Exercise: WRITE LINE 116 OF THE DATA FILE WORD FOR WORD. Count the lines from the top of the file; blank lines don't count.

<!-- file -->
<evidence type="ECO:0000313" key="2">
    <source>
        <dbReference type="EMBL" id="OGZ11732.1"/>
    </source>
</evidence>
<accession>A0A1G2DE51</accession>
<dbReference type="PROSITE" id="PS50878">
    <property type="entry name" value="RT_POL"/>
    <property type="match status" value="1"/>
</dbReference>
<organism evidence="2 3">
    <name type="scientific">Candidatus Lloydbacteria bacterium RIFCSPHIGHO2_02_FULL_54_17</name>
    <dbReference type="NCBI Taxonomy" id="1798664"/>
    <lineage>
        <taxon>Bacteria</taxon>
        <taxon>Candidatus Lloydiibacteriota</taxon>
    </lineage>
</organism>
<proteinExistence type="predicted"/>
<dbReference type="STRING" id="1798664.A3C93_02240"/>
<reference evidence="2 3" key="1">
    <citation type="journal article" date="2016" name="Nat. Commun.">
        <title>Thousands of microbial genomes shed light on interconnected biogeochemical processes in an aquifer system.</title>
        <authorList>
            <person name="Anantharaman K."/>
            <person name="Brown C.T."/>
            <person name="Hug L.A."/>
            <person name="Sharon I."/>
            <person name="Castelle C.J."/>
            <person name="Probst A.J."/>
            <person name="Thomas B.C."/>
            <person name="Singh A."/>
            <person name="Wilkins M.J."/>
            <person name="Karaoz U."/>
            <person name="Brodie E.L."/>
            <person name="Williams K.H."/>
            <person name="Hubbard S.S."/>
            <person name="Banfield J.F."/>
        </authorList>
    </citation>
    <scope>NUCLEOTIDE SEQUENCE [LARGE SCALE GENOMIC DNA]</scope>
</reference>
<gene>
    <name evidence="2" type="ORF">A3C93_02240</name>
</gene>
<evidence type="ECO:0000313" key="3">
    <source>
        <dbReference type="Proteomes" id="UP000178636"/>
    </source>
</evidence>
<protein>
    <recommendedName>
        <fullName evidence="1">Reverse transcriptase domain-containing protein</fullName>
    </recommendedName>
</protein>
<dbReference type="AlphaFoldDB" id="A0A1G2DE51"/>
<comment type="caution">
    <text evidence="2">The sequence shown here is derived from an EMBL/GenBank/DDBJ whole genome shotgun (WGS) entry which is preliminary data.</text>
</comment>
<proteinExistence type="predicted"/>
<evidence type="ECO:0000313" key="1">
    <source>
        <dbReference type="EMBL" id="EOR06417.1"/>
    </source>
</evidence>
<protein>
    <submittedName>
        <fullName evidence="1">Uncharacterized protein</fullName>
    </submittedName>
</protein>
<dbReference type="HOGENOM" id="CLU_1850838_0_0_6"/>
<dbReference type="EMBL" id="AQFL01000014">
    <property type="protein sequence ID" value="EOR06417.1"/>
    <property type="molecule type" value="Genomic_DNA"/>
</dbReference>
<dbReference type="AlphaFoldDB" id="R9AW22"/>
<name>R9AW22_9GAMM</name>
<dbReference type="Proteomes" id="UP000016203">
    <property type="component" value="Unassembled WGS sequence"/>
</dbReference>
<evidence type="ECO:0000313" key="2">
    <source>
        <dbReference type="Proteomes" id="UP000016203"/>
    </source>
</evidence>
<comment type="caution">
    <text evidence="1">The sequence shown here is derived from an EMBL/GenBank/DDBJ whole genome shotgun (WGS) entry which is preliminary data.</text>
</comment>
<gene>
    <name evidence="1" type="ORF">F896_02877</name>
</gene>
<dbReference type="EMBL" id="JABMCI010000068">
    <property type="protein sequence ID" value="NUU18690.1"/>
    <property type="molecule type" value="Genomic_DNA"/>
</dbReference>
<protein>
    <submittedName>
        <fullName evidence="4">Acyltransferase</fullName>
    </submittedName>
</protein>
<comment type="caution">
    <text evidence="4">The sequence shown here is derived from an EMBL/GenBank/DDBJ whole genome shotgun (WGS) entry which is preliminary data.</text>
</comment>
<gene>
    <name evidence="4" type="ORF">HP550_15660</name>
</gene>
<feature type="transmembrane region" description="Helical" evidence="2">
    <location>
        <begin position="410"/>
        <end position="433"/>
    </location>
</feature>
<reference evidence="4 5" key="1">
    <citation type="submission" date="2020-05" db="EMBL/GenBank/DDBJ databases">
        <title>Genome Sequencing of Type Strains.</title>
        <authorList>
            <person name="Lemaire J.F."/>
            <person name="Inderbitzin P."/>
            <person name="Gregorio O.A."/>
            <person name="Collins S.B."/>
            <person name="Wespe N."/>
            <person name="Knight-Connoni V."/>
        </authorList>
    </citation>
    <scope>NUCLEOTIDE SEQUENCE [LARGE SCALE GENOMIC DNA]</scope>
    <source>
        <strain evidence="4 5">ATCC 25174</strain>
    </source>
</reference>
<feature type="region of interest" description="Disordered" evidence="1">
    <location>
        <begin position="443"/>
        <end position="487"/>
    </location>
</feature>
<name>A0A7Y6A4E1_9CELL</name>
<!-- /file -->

        <authorList>